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How to handle climate anxiety

Thinking about the climate crisis can be overwhelming. Here are ways to handle it.


Written by SpunOut | View this authors Twitter page and posted in news


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Climate change is one of the biggest issues facing young people in the world today. It can be very overwhelming to think about issues around global warming and climate change, especially for activists and those who spend a lot of time protesting these issues. This can lead to eco-anxiety.

It can be hard to look to the future when you know that there are challenging times ahead. Making changes, speaking up, attending protests and sharing information with others are all really important in the fight to reduce the impacts of climate change, but it’s also important to take care of yourself too. We can’t look after the planet if we’re not also looking after ourselves.

What is climate anxiety?

Climate anxiety, also known as eco-anxiety, can be experienced by people who are worried about the future of the planet because of the climate crisis. People experiencing climate anxiety might feel overwhelmed by the problems we are facing, or fearful about the future of the planet. 

Climate anxiety is becoming more common as more young people get involved with climate action. It's important to remember that you're not alone, and to talk to someone about how you're feeling. 

How to deal with climate anxiety

Here are some ways to handle feelings of stress or anxiety when thinking about climate change:

Focus on what you can control

Climate change is a hugely complex issue, and it’s too much for any one person, company or even government to solve on their own. Although that can sometimes feel disheartening, it is also a good reminder to focus on what is in your control, rather than what isn’t. This can be something small, like avoiding meat once a week or choosing to wear the clothes you already have instead of buying something new. Or it could be something bigger, like attending a march or setting up a green committee in your school, college, or workplace. Whatever it is, try not to put too much pressure on yourself, and remember you can’t change everything - but you can make changes in your own way.

Take time out from climate news

Spending your time scrolling news sites or following climate accounts on social media might help to keep you informed, but it can really weigh down on your mental health. If it’s getting to feel like too much, take time out. The news and updates will all be there when you return, but stepping away for a few hours - or even a few days - will not change what’s happening in the world, and you don’t need to be plugged into the news 24/7.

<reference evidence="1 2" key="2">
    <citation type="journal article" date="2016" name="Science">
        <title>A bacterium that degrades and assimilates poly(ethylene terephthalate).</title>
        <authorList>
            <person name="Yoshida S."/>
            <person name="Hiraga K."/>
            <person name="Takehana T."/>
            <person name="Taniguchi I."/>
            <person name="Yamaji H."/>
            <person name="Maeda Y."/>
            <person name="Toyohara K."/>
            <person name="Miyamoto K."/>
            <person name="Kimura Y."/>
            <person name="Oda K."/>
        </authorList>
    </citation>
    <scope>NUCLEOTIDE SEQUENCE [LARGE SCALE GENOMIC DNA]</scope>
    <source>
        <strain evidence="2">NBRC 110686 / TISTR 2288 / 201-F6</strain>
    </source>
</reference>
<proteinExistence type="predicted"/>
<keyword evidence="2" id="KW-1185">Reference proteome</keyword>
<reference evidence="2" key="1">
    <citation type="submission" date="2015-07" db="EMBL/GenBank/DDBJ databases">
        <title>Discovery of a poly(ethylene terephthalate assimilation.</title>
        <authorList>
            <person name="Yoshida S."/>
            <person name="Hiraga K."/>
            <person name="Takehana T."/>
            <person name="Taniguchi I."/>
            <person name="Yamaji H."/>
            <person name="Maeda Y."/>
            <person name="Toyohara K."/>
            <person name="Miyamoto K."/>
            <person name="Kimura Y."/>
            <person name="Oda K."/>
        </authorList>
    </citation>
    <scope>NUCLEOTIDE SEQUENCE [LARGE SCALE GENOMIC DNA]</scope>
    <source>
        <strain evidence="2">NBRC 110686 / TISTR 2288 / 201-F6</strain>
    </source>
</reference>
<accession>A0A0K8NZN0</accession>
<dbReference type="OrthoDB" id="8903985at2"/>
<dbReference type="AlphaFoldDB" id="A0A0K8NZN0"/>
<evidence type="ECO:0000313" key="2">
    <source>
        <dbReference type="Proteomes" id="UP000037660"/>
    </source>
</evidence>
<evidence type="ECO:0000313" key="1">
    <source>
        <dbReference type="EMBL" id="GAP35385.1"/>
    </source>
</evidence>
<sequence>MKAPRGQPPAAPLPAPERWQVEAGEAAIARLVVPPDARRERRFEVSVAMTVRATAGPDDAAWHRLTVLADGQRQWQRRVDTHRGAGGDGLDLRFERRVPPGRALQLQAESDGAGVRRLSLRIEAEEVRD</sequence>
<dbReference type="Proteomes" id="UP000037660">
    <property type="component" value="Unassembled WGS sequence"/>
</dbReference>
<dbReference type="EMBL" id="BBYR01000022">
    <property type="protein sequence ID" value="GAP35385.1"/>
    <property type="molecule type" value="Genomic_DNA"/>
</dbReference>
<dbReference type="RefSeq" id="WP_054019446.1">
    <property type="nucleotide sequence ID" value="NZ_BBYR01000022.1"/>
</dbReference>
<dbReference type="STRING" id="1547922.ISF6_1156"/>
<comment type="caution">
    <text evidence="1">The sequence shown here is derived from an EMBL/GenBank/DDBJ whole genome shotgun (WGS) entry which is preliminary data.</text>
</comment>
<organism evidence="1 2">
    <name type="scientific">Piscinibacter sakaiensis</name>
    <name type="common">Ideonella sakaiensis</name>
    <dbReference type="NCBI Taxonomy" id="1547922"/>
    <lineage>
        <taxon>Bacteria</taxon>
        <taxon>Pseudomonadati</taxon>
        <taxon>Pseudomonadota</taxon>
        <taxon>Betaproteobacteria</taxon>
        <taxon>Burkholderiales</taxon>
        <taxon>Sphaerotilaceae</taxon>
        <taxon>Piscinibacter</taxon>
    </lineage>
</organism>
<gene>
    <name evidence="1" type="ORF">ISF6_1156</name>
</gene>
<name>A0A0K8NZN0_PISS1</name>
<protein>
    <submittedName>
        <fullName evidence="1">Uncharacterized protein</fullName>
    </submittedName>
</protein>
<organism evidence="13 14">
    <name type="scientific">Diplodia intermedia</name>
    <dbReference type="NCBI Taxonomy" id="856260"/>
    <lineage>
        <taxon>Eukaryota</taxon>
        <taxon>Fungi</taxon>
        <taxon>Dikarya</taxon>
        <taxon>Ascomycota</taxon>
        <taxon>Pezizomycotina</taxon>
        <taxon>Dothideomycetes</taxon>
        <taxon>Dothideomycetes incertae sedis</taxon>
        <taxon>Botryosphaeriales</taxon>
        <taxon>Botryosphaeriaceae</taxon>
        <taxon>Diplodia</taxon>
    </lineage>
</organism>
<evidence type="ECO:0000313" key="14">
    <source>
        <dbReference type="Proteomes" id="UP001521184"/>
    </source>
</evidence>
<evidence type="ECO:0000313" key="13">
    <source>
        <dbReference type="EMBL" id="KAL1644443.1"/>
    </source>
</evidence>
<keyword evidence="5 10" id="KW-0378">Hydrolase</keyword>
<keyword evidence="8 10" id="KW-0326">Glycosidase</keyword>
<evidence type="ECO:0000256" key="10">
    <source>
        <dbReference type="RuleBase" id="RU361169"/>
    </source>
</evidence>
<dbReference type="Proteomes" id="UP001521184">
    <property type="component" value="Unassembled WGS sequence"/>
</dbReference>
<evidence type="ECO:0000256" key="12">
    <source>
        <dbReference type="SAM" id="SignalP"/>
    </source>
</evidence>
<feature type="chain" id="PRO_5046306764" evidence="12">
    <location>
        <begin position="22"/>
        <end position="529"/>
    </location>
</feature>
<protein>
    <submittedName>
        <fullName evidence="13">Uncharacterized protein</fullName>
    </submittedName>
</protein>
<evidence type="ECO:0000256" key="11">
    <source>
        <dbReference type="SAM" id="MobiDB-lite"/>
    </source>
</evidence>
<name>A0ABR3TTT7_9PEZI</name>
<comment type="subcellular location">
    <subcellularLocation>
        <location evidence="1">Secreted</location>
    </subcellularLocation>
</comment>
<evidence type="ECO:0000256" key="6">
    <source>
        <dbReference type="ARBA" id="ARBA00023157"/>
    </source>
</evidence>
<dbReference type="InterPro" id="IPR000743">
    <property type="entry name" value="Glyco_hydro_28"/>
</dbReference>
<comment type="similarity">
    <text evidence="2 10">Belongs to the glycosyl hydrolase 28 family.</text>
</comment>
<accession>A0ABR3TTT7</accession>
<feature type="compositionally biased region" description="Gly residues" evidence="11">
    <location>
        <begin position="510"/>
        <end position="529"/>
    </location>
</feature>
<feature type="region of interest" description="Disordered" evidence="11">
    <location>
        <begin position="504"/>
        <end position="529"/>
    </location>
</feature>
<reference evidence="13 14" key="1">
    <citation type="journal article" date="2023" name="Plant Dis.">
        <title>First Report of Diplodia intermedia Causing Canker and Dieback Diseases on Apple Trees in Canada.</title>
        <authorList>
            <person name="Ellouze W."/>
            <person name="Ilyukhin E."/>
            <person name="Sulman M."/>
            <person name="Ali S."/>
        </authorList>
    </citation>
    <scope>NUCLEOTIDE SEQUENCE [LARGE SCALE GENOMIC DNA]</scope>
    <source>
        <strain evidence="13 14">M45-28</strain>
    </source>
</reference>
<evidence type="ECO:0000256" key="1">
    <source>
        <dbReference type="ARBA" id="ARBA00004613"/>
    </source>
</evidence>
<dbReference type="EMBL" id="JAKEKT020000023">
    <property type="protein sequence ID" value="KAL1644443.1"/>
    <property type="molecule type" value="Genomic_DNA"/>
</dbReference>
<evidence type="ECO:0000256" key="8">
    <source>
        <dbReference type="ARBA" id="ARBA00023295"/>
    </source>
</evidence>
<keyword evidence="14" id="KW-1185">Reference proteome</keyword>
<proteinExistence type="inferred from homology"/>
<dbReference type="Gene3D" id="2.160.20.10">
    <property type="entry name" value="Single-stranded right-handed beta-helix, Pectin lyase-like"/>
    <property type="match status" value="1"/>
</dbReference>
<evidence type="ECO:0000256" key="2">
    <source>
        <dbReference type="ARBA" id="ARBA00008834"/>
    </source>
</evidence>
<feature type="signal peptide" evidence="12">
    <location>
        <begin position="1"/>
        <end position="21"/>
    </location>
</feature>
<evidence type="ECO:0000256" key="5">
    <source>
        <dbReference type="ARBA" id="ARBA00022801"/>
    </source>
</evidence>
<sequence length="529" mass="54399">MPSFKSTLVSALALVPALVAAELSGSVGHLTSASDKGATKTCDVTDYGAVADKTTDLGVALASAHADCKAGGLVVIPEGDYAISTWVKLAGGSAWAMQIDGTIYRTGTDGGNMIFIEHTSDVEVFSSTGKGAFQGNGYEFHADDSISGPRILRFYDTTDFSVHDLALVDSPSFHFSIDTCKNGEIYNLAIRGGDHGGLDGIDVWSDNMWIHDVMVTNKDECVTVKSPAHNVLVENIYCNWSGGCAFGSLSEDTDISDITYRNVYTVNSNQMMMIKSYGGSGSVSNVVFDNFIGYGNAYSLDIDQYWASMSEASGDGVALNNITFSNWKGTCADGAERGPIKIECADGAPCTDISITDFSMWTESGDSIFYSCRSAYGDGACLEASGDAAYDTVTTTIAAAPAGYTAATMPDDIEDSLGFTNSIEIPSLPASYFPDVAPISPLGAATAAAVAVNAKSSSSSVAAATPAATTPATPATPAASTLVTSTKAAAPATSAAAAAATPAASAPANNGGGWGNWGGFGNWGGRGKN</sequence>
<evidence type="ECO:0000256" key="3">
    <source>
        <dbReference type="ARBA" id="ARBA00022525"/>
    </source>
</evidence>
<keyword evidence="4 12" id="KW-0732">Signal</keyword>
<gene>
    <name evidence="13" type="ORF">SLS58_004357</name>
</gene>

Think about the positives

It’s easy to get caught up in negative news and worrying statistics when it comes to climate change, but it helps to remember that there are lots of people working to solve this issue, and there are positives out there. Remember that you’re part of a community, follow accounts that share updates from climate leaders making a difference in their communities, and try to keep up with websites like Happy Eco News to keep up with the positives.

Take time for self care

Stepping away from the latest climate updates is also a good time to check in with yourself. Make sure there is space in your week to do things that you enjoy, whether that’s getting out in nature, reading a book, working on a hobby, or watching TV. Whatever it is, it’s important to make that space for you. Here are some ideas for self care.

Remember you’re not alone in this fight

Although it can sometimes feel this way, you are not alone in the fight against climate change. There are people all across the world working towards the same goals that you are, and they are all feeling the same things as you. Try to connect with others in this space, whether that’s by joining a local activist group in your area, or a club in your school or college, or connecting with others online. Reminding yourself that there are others who care about the planet as much as you can help you to feel hopeful, supported, and give you the encouragement to keep moving forward.

Talk to someone about how you’re feeling

Climate anxiety is a very real thing, and it is not something you need to go through alone. If these feelings of stress and anxiety are really getting to you and affecting your life in other ways, then it’s important to talk to someone about it. Reach out to a friend or family member, or consider getting in touch with a counsellor to help you work through these feelings.

If you need to talk to someone right now, you can get anonymous support 24/7 with our text message support service:

This article was created as part of the Youth Climate Justice Challenge – a consortium project with ECO-UNESCO, SpunOut, Irish Girl Guides, Girls Brigade, No Name Club and Youth Irish Filmmakers and supported by the Dept. of Children and Youth Affairs.

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Published Decem­ber 11th2020
Last updated Jan­u­ary 26th2021
Can this be improved? Contact editor@spunout.ie if you have any suggestions for this article.
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